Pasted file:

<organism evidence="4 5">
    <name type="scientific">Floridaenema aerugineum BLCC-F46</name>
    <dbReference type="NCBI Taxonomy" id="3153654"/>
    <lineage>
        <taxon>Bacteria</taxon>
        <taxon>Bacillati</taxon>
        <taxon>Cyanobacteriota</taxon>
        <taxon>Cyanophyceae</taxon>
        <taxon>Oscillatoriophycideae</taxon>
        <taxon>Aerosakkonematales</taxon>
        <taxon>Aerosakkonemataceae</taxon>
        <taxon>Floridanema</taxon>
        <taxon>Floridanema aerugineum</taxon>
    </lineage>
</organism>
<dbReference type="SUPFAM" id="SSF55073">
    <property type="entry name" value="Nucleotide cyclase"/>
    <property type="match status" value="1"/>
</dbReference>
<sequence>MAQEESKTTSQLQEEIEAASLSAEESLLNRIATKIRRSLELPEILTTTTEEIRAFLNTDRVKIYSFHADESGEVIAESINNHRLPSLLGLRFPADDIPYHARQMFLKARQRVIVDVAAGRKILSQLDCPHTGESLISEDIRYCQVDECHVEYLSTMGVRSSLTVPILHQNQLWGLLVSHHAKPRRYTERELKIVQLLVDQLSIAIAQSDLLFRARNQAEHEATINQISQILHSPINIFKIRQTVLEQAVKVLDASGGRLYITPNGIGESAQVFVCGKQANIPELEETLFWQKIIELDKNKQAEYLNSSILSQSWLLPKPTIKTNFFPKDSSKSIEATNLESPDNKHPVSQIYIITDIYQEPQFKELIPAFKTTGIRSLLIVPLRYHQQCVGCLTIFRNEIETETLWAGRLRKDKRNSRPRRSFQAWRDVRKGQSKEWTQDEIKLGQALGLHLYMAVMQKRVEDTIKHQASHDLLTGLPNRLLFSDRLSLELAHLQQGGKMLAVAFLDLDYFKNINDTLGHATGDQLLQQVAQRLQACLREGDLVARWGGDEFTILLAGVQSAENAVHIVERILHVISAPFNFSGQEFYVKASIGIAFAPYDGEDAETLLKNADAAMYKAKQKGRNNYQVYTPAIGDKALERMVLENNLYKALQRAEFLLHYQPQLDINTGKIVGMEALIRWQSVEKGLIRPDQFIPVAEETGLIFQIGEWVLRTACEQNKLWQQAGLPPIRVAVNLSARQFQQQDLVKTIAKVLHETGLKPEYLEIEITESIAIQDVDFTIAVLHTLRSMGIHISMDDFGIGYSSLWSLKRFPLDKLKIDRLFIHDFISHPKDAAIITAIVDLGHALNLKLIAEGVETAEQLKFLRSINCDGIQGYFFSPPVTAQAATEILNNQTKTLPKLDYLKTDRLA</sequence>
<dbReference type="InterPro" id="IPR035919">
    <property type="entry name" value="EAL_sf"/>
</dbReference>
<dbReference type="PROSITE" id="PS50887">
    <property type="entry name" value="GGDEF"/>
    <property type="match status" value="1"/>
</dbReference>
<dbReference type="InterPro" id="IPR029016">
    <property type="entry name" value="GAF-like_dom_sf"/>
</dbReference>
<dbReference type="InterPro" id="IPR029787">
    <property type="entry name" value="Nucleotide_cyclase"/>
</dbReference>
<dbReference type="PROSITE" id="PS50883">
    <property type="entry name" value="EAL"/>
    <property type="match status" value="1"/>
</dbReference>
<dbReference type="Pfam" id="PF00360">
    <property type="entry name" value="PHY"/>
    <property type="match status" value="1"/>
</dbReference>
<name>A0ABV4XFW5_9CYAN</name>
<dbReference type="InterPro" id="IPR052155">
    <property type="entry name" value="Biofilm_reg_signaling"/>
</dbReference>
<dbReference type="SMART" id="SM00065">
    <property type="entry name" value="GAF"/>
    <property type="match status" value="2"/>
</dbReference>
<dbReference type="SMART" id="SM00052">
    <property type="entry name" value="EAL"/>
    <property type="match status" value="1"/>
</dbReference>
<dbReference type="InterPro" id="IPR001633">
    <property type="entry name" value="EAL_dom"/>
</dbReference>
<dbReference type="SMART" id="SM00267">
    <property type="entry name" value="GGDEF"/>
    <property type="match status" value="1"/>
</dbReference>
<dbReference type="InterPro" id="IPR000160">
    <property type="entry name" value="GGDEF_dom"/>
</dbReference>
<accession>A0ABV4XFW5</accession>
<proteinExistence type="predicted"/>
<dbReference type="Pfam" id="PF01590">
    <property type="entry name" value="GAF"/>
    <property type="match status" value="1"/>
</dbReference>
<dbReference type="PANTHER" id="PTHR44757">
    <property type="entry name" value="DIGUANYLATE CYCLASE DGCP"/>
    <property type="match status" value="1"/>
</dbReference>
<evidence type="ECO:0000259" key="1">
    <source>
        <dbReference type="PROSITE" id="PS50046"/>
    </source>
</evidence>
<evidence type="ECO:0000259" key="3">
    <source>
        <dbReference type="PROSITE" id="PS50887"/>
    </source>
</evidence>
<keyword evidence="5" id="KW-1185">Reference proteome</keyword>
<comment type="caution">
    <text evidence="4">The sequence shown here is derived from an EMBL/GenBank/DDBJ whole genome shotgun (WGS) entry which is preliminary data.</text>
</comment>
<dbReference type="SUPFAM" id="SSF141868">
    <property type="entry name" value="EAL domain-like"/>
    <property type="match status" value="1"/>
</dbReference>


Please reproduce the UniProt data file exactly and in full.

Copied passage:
<organism evidence="4 5">
    <name type="scientific">Floridaenema aerugineum BLCC-F46</name>
    <dbReference type="NCBI Taxonomy" id="3153654"/>
    <lineage>
        <taxon>Bacteria</taxon>
        <taxon>Bacillati</taxon>
        <taxon>Cyanobacteriota</taxon>
        <taxon>Cyanophyceae</taxon>
        <taxon>Oscillatoriophycideae</taxon>
        <taxon>Aerosakkonematales</taxon>
        <taxon>Aerosakkonemataceae</taxon>
        <taxon>Floridanema</taxon>
        <taxon>Floridanema aerugineum</taxon>
    </lineage>
</organism>
<dbReference type="SUPFAM" id="SSF55073">
    <property type="entry name" value="Nucleotide cyclase"/>
    <property type="match status" value="1"/>
</dbReference>
<sequence>MAQEESKTTSQLQEEIEAASLSAEESLLNRIATKIRRSLELPEILTTTTEEIRAFLNTDRVKIYSFHADESGEVIAESINNHRLPSLLGLRFPADDIPYHARQMFLKARQRVIVDVAAGRKILSQLDCPHTGESLISEDIRYCQVDECHVEYLSTMGVRSSLTVPILHQNQLWGLLVSHHAKPRRYTERELKIVQLLVDQLSIAIAQSDLLFRARNQAEHEATINQISQILHSPINIFKIRQTVLEQAVKVLDASGGRLYITPNGIGESAQVFVCGKQANIPELEETLFWQKIIELDKNKQAEYLNSSILSQSWLLPKPTIKTNFFPKDSSKSIEATNLESPDNKHPVSQIYIITDIYQEPQFKELIPAFKTTGIRSLLIVPLRYHQQCVGCLTIFRNEIETETLWAGRLRKDKRNSRPRRSFQAWRDVRKGQSKEWTQDEIKLGQALGLHLYMAVMQKRVEDTIKHQASHDLLTGLPNRLLFSDRLSLELAHLQQGGKMLAVAFLDLDYFKNINDTLGHATGDQLLQQVAQRLQACLREGDLVARWGGDEFTILLAGVQSAENAVHIVERILHVISAPFNFSGQEFYVKASIGIAFAPYDGEDAETLLKNADAAMYKAKQKGRNNYQVYTPAIGDKALERMVLENNLYKALQRAEFLLHYQPQLDINTGKIVGMEALIRWQSVEKGLIRPDQFIPVAEETGLIFQIGEWVLRTACEQNKLWQQAGLPPIRVAVNLSARQFQQQDLVKTIAKVLHETGLKPEYLEIEITESIAIQDVDFTIAVLHTLRSMGIHISMDDFGIGYSSLWSLKRFPLDKLKIDRLFIHDFISHPKDAAIITAIVDLGHALNLKLIAEGVETAEQLKFLRSINCDGIQGYFFSPPVTAQAATEILNNQTKTLPKLDYLKTDRLA</sequence>
<dbReference type="InterPro" id="IPR035919">
    <property type="entry name" value="EAL_sf"/>
</dbReference>
<dbReference type="PROSITE" id="PS50887">
    <property type="entry name" value="GGDEF"/>
    <property type="match status" value="1"/>
</dbReference>
<dbReference type="InterPro" id="IPR029016">
    <property type="entry name" value="GAF-like_dom_sf"/>
</dbReference>
<dbReference type="InterPro" id="IPR029787">
    <property type="entry name" value="Nucleotide_cyclase"/>
</dbReference>
<dbReference type="PROSITE" id="PS50883">
    <property type="entry name" value="EAL"/>
    <property type="match status" value="1"/>
</dbReference>
<dbReference type="Pfam" id="PF00360">
    <property type="entry name" value="PHY"/>
    <property type="match status" value="1"/>
</dbReference>
<name>A0ABV4XFW5_9CYAN</name>
<dbReference type="InterPro" id="IPR052155">
    <property type="entry name" value="Biofilm_reg_signaling"/>
</dbReference>
<dbReference type="SMART" id="SM00065">
    <property type="entry name" value="GAF"/>
    <property type="match status" value="2"/>
</dbReference>
<dbReference type="SMART" id="SM00052">
    <property type="entry name" value="EAL"/>
    <property type="match status" value="1"/>
</dbReference>
<dbReference type="InterPro" id="IPR001633">
    <property type="entry name" value="EAL_dom"/>
</dbReference>
<dbReference type="SMART" id="SM00267">
    <property type="entry name" value="GGDEF"/>
    <property type="match status" value="1"/>
</dbReference>
<dbReference type="InterPro" id="IPR000160">
    <property type="entry name" value="GGDEF_dom"/>
</dbReference>
<accession>A0ABV4XFW5</accession>
<proteinExistence type="predicted"/>
<dbReference type="Pfam" id="PF01590">
    <property type="entry name" value="GAF"/>
    <property type="match status" value="1"/>
</dbReference>
<dbReference type="PANTHER" id="PTHR44757">
    <property type="entry name" value="DIGUANYLATE CYCLASE DGCP"/>
    <property type="match status" value="1"/>
</dbReference>
<evidence type="ECO:0000259" key="1">
    <source>
        <dbReference type="PROSITE" id="PS50046"/>
    </source>
</evidence>
<evidence type="ECO:0000259" key="3">
    <source>
        <dbReference type="PROSITE" id="PS50887"/>
    </source>
</evidence>
<keyword evidence="5" id="KW-1185">Reference proteome</keyword>
<comment type="caution">
    <text evidence="4">The sequence shown here is derived from an EMBL/GenBank/DDBJ whole genome shotgun (WGS) entry which is preliminary data.</text>
</comment>
<dbReference type="SUPFAM" id="SSF141868">
    <property type="entry name" value="EAL domain-like"/>
    <property type="match status" value="1"/>
</dbReference>